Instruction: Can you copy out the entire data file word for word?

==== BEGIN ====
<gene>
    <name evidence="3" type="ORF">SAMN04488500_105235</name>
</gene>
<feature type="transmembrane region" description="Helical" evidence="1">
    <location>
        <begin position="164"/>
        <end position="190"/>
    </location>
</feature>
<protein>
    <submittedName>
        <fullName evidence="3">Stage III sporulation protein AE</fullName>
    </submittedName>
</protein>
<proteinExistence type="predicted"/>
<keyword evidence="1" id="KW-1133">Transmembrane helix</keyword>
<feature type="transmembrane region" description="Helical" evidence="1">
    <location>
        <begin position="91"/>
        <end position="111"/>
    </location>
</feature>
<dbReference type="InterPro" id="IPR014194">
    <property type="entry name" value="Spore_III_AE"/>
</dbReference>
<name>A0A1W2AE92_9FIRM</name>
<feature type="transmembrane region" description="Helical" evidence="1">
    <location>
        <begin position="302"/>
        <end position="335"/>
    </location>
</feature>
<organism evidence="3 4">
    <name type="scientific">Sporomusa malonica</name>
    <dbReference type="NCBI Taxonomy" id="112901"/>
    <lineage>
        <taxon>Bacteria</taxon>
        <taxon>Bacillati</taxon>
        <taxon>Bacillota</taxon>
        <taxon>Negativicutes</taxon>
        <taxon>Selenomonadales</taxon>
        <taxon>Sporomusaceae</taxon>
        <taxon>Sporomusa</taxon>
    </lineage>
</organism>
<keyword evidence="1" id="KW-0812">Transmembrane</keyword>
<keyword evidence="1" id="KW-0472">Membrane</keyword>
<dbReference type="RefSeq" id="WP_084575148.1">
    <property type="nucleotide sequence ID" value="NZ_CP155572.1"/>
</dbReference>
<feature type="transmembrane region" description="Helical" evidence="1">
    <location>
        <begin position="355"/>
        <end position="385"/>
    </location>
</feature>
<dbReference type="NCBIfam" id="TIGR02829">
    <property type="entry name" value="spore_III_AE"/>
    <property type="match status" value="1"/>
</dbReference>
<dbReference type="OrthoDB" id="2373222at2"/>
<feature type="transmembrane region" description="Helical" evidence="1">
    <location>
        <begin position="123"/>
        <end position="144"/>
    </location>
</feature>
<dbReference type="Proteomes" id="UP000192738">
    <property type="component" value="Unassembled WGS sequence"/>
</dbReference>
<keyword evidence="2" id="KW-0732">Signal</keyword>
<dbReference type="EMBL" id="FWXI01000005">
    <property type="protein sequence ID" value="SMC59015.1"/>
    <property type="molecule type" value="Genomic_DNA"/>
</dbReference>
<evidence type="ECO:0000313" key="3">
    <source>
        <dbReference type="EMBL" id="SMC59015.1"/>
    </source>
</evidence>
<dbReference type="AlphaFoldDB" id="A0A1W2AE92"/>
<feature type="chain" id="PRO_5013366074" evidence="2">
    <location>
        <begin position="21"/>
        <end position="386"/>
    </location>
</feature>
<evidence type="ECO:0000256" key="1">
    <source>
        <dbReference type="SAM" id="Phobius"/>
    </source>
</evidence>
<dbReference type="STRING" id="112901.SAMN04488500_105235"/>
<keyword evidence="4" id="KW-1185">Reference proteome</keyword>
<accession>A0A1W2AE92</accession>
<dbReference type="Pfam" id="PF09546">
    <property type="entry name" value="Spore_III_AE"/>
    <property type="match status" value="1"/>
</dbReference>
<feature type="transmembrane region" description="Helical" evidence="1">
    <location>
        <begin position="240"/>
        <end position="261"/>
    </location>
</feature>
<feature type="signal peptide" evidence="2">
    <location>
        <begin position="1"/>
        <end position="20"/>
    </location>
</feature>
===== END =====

<gene>
    <name evidence="3" type="ORF">SAMN04488500_105235</name>
</gene>
<feature type="transmembrane region" description="Helical" evidence="1">
    <location>
        <begin position="164"/>
        <end position="190"/>
    </location>
</feature>
<protein>
    <submittedName>
        <fullName evidence="3">Stage III sporulation protein AE</fullName>
    </submittedName>
</protein>
<proteinExistence type="predicted"/>
<keyword evidence="1" id="KW-1133">Transmembrane helix</keyword>
<feature type="transmembrane region" description="Helical" evidence="1">
    <location>
        <begin position="91"/>
        <end position="111"/>
    </location>
</feature>
<dbReference type="InterPro" id="IPR014194">
    <property type="entry name" value="Spore_III_AE"/>
</dbReference>
<name>A0A1W2AE92_9FIRM</name>
<feature type="transmembrane region" description="Helical" evidence="1">
    <location>
        <begin position="302"/>
        <end position="335"/>
    </location>
</feature>
<organism evidence="3 4">
    <name type="scientific">Sporomusa malonica</name>
    <dbReference type="NCBI Taxonomy" id="112901"/>
    <lineage>
        <taxon>Bacteria</taxon>
        <taxon>Bacillati</taxon>
        <taxon>Bacillota</taxon>
        <taxon>Negativicutes</taxon>
        <taxon>Selenomonadales</taxon>
        <taxon>Sporomusaceae</taxon>
        <taxon>Sporomusa</taxon>
    </lineage>
</organism>
<keyword evidence="1" id="KW-0812">Transmembrane</keyword>
<keyword evidence="1" id="KW-0472">Membrane</keyword>
<dbReference type="RefSeq" id="WP_084575148.1">
    <property type="nucleotide sequence ID" value="NZ_CP155572.1"/>
</dbReference>
<feature type="transmembrane region" description="Helical" evidence="1">
    <location>
        <begin position="355"/>
        <end position="385"/>
    </location>
</feature>
<dbReference type="NCBIfam" id="TIGR02829">
    <property type="entry name" value="spore_III_AE"/>
    <property type="match status" value="1"/>
</dbReference>
<dbReference type="OrthoDB" id="2373222at2"/>
<feature type="transmembrane region" description="Helical" evidence="1">
    <location>
        <begin position="123"/>
        <end position="144"/>
    </location>
</feature>
<dbReference type="Proteomes" id="UP000192738">
    <property type="component" value="Unassembled WGS sequence"/>
</dbReference>
<keyword evidence="2" id="KW-0732">Signal</keyword>
<dbReference type="EMBL" id="FWXI01000005">
    <property type="protein sequence ID" value="SMC59015.1"/>
    <property type="molecule type" value="Genomic_DNA"/>
</dbReference>
<evidence type="ECO:0000313" key="3">
    <source>
        <dbReference type="EMBL" id="SMC59015.1"/>
    </source>
</evidence>
<dbReference type="AlphaFoldDB" id="A0A1W2AE92"/>
<feature type="chain" id="PRO_5013366074" evidence="2">
    <location>
        <begin position="21"/>
        <end position="386"/>
    </location>
</feature>
<evidence type="ECO:0000256" key="1">
    <source>
        <dbReference type="SAM" id="Phobius"/>
    </source>
</evidence>
<dbReference type="STRING" id="112901.SAMN04488500_105235"/>
<keyword evidence="4" id="KW-1185">Reference proteome</keyword>
<accession>A0A1W2AE92</accession>
<dbReference type="Pfam" id="PF09546">
    <property type="entry name" value="Spore_III_AE"/>
    <property type="match status" value="1"/>
</dbReference>
<feature type="transmembrane region" description="Helical" evidence="1">
    <location>
        <begin position="240"/>
        <end position="261"/>
    </location>
</feature>
<feature type="signal peptide" evidence="2">
    <location>
        <begin position="1"/>
        <end position="20"/>
    </location>
</feature>